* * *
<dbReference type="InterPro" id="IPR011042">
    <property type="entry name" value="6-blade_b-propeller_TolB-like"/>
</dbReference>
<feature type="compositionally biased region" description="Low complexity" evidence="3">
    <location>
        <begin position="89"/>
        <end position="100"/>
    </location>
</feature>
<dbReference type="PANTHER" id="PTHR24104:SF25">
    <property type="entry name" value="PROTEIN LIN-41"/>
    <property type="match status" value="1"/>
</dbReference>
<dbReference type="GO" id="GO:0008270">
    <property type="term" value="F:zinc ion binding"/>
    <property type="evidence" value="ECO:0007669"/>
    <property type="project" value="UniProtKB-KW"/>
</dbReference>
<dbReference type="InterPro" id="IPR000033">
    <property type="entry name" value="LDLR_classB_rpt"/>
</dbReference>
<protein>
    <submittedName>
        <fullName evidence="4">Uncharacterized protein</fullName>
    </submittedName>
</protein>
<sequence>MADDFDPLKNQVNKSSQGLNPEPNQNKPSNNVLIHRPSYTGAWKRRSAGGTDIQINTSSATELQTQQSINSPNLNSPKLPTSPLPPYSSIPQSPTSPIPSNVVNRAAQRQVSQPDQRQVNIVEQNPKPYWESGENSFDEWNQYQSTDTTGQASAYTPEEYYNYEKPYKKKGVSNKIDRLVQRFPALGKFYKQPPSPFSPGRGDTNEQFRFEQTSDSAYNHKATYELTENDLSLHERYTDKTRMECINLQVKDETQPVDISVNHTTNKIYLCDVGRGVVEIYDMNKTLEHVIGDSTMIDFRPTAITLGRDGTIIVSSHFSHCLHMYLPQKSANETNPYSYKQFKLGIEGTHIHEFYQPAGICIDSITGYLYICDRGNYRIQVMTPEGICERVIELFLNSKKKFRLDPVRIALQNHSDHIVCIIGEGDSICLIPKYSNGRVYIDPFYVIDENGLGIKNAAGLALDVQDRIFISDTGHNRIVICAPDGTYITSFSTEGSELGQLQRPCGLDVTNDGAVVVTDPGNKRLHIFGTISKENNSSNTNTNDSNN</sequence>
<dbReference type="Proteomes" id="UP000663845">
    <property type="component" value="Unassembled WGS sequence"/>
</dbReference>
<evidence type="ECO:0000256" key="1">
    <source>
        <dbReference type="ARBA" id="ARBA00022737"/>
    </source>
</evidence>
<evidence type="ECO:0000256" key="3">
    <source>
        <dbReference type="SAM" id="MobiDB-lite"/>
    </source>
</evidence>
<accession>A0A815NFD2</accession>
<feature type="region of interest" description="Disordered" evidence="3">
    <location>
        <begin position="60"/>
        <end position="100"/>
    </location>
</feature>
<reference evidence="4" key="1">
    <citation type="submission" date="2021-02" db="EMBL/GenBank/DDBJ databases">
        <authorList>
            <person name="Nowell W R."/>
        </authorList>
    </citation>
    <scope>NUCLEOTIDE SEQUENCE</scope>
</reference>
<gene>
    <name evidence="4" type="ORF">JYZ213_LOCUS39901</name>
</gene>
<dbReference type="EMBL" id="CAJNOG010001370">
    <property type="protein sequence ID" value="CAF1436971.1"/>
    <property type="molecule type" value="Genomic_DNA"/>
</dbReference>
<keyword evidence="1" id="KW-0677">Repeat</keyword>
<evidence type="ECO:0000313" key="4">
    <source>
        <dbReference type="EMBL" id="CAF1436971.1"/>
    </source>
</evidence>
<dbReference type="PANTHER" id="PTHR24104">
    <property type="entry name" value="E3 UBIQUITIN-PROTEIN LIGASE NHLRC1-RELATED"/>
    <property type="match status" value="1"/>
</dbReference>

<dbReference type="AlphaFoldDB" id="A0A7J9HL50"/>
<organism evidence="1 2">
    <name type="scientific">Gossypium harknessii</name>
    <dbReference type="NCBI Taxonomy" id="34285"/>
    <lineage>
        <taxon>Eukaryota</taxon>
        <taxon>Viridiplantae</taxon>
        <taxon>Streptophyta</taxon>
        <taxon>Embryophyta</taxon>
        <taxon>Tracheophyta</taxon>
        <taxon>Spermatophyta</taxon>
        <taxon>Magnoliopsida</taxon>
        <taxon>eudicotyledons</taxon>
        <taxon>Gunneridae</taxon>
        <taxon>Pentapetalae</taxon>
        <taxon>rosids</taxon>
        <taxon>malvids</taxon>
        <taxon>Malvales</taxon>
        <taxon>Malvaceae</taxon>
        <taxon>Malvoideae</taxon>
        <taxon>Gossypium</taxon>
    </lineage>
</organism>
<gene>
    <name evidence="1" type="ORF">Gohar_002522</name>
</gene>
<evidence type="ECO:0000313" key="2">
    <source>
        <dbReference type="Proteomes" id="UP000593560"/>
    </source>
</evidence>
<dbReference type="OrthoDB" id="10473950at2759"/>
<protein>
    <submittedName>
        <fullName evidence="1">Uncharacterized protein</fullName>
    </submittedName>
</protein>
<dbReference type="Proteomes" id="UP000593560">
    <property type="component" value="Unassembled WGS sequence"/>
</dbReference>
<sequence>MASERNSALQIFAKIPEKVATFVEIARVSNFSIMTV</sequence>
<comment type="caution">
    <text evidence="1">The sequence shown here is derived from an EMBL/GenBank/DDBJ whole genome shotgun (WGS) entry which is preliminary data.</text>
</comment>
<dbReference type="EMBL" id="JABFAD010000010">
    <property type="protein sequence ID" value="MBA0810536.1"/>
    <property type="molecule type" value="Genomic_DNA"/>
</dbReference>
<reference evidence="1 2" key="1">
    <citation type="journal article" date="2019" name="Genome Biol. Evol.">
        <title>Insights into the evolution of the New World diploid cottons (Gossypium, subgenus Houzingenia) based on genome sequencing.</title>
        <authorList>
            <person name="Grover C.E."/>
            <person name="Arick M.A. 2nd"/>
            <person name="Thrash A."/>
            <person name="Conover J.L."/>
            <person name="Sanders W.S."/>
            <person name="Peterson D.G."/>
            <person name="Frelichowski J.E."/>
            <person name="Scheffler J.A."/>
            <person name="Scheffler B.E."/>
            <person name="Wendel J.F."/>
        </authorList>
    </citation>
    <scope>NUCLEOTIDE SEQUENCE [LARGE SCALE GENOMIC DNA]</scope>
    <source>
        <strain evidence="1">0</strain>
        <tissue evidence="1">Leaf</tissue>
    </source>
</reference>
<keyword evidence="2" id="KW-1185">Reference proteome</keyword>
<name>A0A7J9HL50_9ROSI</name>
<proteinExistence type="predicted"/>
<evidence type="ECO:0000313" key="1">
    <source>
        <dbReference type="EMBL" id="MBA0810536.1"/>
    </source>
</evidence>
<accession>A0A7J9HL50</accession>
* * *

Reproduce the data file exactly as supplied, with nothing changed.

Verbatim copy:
<dbReference type="InterPro" id="IPR011042">
    <property type="entry name" value="6-blade_b-propeller_TolB-like"/>
</dbReference>
<feature type="compositionally biased region" description="Low complexity" evidence="3">
    <location>
        <begin position="89"/>
        <end position="100"/>
    </location>
</feature>
<dbReference type="PANTHER" id="PTHR24104:SF25">
    <property type="entry name" value="PROTEIN LIN-41"/>
    <property type="match status" value="1"/>
</dbReference>
<dbReference type="GO" id="GO:0008270">
    <property type="term" value="F:zinc ion binding"/>
    <property type="evidence" value="ECO:0007669"/>
    <property type="project" value="UniProtKB-KW"/>
</dbReference>
<dbReference type="InterPro" id="IPR000033">
    <property type="entry name" value="LDLR_classB_rpt"/>
</dbReference>
<protein>
    <submittedName>
        <fullName evidence="4">Uncharacterized protein</fullName>
    </submittedName>
</protein>
<sequence>MADDFDPLKNQVNKSSQGLNPEPNQNKPSNNVLIHRPSYTGAWKRRSAGGTDIQINTSSATELQTQQSINSPNLNSPKLPTSPLPPYSSIPQSPTSPIPSNVVNRAAQRQVSQPDQRQVNIVEQNPKPYWESGENSFDEWNQYQSTDTTGQASAYTPEEYYNYEKPYKKKGVSNKIDRLVQRFPALGKFYKQPPSPFSPGRGDTNEQFRFEQTSDSAYNHKATYELTENDLSLHERYTDKTRMECINLQVKDETQPVDISVNHTTNKIYLCDVGRGVVEIYDMNKTLEHVIGDSTMIDFRPTAITLGRDGTIIVSSHFSHCLHMYLPQKSANETNPYSYKQFKLGIEGTHIHEFYQPAGICIDSITGYLYICDRGNYRIQVMTPEGICERVIELFLNSKKKFRLDPVRIALQNHSDHIVCIIGEGDSICLIPKYSNGRVYIDPFYVIDENGLGIKNAAGLALDVQDRIFISDTGHNRIVICAPDGTYITSFSTEGSELGQLQRPCGLDVTNDGAVVVTDPGNKRLHIFGTISKENNSSNTNTNDSNN</sequence>
<dbReference type="Proteomes" id="UP000663845">
    <property type="component" value="Unassembled WGS sequence"/>
</dbReference>
<evidence type="ECO:0000256" key="1">
    <source>
        <dbReference type="ARBA" id="ARBA00022737"/>
    </source>
</evidence>
<evidence type="ECO:0000256" key="3">
    <source>
        <dbReference type="SAM" id="MobiDB-lite"/>
    </source>
</evidence>
<accession>A0A815NFD2</accession>
<feature type="region of interest" description="Disordered" evidence="3">
    <location>
        <begin position="60"/>
        <end position="100"/>
    </location>
</feature>
<reference evidence="4" key="1">
    <citation type="submission" date="2021-02" db="EMBL/GenBank/DDBJ databases">
        <authorList>
            <person name="Nowell W R."/>
        </authorList>
    </citation>
    <scope>NUCLEOTIDE SEQUENCE</scope>
</reference>
<gene>
    <name evidence="4" type="ORF">JYZ213_LOCUS39901</name>
</gene>
<dbReference type="EMBL" id="CAJNOG010001370">
    <property type="protein sequence ID" value="CAF1436971.1"/>
    <property type="molecule type" value="Genomic_DNA"/>
</dbReference>
<keyword evidence="1" id="KW-0677">Repeat</keyword>
<evidence type="ECO:0000313" key="4">
    <source>
        <dbReference type="EMBL" id="CAF1436971.1"/>
    </source>
</evidence>
<dbReference type="PANTHER" id="PTHR24104">
    <property type="entry name" value="E3 UBIQUITIN-PROTEIN LIGASE NHLRC1-RELATED"/>
    <property type="match status" value="1"/>
</dbReference>

<dbReference type="AlphaFoldDB" id="A0A7J9HL50"/>
<organism evidence="1 2">
    <name type="scientific">Gossypium harknessii</name>
    <dbReference type="NCBI Taxonomy" id="34285"/>
    <lineage>
        <taxon>Eukaryota</taxon>
        <taxon>Viridiplantae</taxon>
        <taxon>Streptophyta</taxon>
        <taxon>Embryophyta</taxon>
        <taxon>Tracheophyta</taxon>
        <taxon>Spermatophyta</taxon>
        <taxon>Magnoliopsida</taxon>
        <taxon>eudicotyledons</taxon>
        <taxon>Gunneridae</taxon>
        <taxon>Pentapetalae</taxon>
        <taxon>rosids</taxon>
        <taxon>malvids</taxon>
        <taxon>Malvales</taxon>
        <taxon>Malvaceae</taxon>
        <taxon>Malvoideae</taxon>
        <taxon>Gossypium</taxon>
    </lineage>
</organism>
<gene>
    <name evidence="1" type="ORF">Gohar_002522</name>
</gene>
<evidence type="ECO:0000313" key="2">
    <source>
        <dbReference type="Proteomes" id="UP000593560"/>
    </source>
</evidence>
<dbReference type="OrthoDB" id="10473950at2759"/>
<protein>
    <submittedName>
        <fullName evidence="1">Uncharacterized protein</fullName>
    </submittedName>
</protein>
<dbReference type="Proteomes" id="UP000593560">
    <property type="component" value="Unassembled WGS sequence"/>
</dbReference>
<sequence>MASERNSALQIFAKIPEKVATFVEIARVSNFSIMTV</sequence>
<comment type="caution">
    <text evidence="1">The sequence shown here is derived from an EMBL/GenBank/DDBJ whole genome shotgun (WGS) entry which is preliminary data.</text>
</comment>
<dbReference type="EMBL" id="JABFAD010000010">
    <property type="protein sequence ID" value="MBA0810536.1"/>
    <property type="molecule type" value="Genomic_DNA"/>
</dbReference>
<reference evidence="1 2" key="1">
    <citation type="journal article" date="2019" name="Genome Biol. Evol.">
        <title>Insights into the evolution of the New World diploid cottons (Gossypium, subgenus Houzingenia) based on genome sequencing.</title>
        <authorList>
            <person name="Grover C.E."/>
            <person name="Arick M.A. 2nd"/>
            <person name="Thrash A."/>
            <person name="Conover J.L."/>
            <person name="Sanders W.S."/>
            <person name="Peterson D.G."/>
            <person name="Frelichowski J.E."/>
            <person name="Scheffler J.A."/>
            <person name="Scheffler B.E."/>
            <person name="Wendel J.F."/>
        </authorList>
    </citation>
    <scope>NUCLEOTIDE SEQUENCE [LARGE SCALE GENOMIC DNA]</scope>
    <source>
        <strain evidence="1">0</strain>
        <tissue evidence="1">Leaf</tissue>
    </source>
</reference>
<keyword evidence="2" id="KW-1185">Reference proteome</keyword>
<name>A0A7J9HL50_9ROSI</name>
<proteinExistence type="predicted"/>
<evidence type="ECO:0000313" key="1">
    <source>
        <dbReference type="EMBL" id="MBA0810536.1"/>
    </source>
</evidence>
<accession>A0A7J9HL50</accession>